If there is one thing, we can all agree on is, this year has been like no other. Throughout almost all of 2020, things have looked a bit different and this holiday season is no exception.

 

As we brace for a potential second wave of COVID-19 shutdowns here in New York City, independent businesses, along with the local eateries, have shifted the way in which they operate. They have faced profound challenges throughout the year and have all had to creatively come up with different strategies to stay afloat.

 

Operating a lot differently than they’re used to has been tough, especially during the holiday season. With so much uncertainty looming ahead, it is extremely important to continue supporting the people and places we enjoy frequenting year-round.

 

Along with making customers happy, the locally owned businesses play a huge role in the economy as well as the community, moving both forward in a positive way. The success of one local business can have a trickle effect – if a business is doing well, they’ll need to hire additional staff or employees, and in turn, will look towards the community to fill those roles.

 

When shopping local, over 65 percent more of the dollar stays right in the local community compared to shopping online. Supporting these types of businesses helps keep stores open and their employees employed. Another reason why it’s important to support our local “neighbors.”

 

As we focus in on the good we can do as a community, we can support our local shops, even if it’s in a slightly different way then we’re used to. If you’re wondering how, consider some of the following ideas:

 

 

As we are days away from the holiday, there is still time to grab those last-minute gifts. Brooklyn neighborhoods are bustling with local shops and we’re sharing just a small sample of what the borough has to offer:

 

In addition to grabbing gifts (or even something for yourself) from these and other independent shops, remember to also check out your local eateries. Whether you’re looking for a meal for two, catering for a bit more guests, in search of some delicious desserts, coffees, or teas, check out some of these local spots:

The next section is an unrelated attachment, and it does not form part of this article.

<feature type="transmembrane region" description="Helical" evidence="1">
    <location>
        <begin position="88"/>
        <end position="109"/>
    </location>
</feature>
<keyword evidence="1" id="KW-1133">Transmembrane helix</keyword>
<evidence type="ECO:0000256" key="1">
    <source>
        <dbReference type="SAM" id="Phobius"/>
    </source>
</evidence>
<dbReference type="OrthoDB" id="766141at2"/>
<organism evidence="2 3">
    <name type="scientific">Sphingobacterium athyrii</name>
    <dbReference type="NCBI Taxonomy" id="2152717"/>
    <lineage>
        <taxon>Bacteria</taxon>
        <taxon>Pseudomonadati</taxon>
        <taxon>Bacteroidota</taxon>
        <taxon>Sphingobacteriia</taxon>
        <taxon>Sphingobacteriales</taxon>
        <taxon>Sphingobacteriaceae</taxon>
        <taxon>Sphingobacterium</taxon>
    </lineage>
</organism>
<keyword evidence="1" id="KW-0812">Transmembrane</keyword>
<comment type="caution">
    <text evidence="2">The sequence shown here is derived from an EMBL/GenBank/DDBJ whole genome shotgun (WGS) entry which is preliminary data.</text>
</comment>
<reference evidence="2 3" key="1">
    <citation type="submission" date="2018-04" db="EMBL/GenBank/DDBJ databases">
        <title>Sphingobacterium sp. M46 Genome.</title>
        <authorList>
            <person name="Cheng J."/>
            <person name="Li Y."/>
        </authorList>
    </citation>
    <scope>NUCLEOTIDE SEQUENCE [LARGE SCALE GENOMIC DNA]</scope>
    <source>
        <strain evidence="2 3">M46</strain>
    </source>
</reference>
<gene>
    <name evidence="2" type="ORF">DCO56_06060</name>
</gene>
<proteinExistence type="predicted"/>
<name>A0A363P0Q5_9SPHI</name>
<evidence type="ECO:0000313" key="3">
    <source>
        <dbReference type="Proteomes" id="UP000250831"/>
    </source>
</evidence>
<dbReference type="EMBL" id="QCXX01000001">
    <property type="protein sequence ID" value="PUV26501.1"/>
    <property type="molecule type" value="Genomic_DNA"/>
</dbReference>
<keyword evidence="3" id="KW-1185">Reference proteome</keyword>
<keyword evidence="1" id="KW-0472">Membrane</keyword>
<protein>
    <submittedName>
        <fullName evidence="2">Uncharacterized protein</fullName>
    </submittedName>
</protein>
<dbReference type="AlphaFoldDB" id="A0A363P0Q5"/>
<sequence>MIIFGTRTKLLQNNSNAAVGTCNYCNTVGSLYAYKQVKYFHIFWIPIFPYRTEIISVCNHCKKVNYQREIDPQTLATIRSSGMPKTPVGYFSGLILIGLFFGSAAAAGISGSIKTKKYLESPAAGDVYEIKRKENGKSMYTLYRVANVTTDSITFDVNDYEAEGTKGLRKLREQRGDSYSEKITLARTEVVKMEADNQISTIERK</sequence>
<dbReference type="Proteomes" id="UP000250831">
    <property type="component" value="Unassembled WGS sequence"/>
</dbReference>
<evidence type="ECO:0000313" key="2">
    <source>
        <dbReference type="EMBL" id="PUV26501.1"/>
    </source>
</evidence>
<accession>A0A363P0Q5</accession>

As we close out a year that has been difficult for so many people, remember we can help make a difference by choosing small businesses.

When talking about the city of Brooklyn, one can’t help but acknowledge the fact that it is a melting pot of many different cultures which is one of the reasons why the borough is a sought-after destination.

Of the many different ethnicities that make up our country, Hispanics are the nation’s second-fastest-growing racial or ethnic group, making up roughly 18% of the nation’s total population.

According to data from The Pew Research Center, the overall total reached 60.6 million in 2019 and based on the 2010 Census, 19.8% of Brooklyn’s population was of Hispanic, Latino, or Spanish origin.

Hispanic Heritage month, which runs between September 15th and October 15th, marks the celebration of a culture that has seen, and continues to see, great strides and accomplishments.

Originally established as Hispanic Heritage week in 1968 as a celebration that recognizes the histories, cultures, and contributions of Americans whose ancestors came to this country, it then became a month-long celebration back in 1988.

 

Interesting Fact – September 15th was chosen as the start date because it is the anniversary of the independence of five Hispanic countries – Costa Rica, El Salvador, Guatemala, Honduras, and Nicaragua.

 

Over the years, there have been a great number of trailblazers and history makers who have paved the way in a variety of outlets, some names more recognizable than others.

People like Ellen Ochoa, the first Hispanic female astronaut (she visited space four separate times), Lizzie Velasquez, an anti-bullying advocate, Sylvia Rivera, a Venezuelan-Puerto Rican transgender person who fought tirelessly for LGBTQ rights and is credited with putting the “T” in the acronym LGBTQ, Berta Caceres, a leading environmental and human rights activist who spent her life fighting for the rights and land of the indigenous Lenca people of Honduras, and the notable Alexandria Ocasio-Cortez, a groundbreaking figure in modern politics.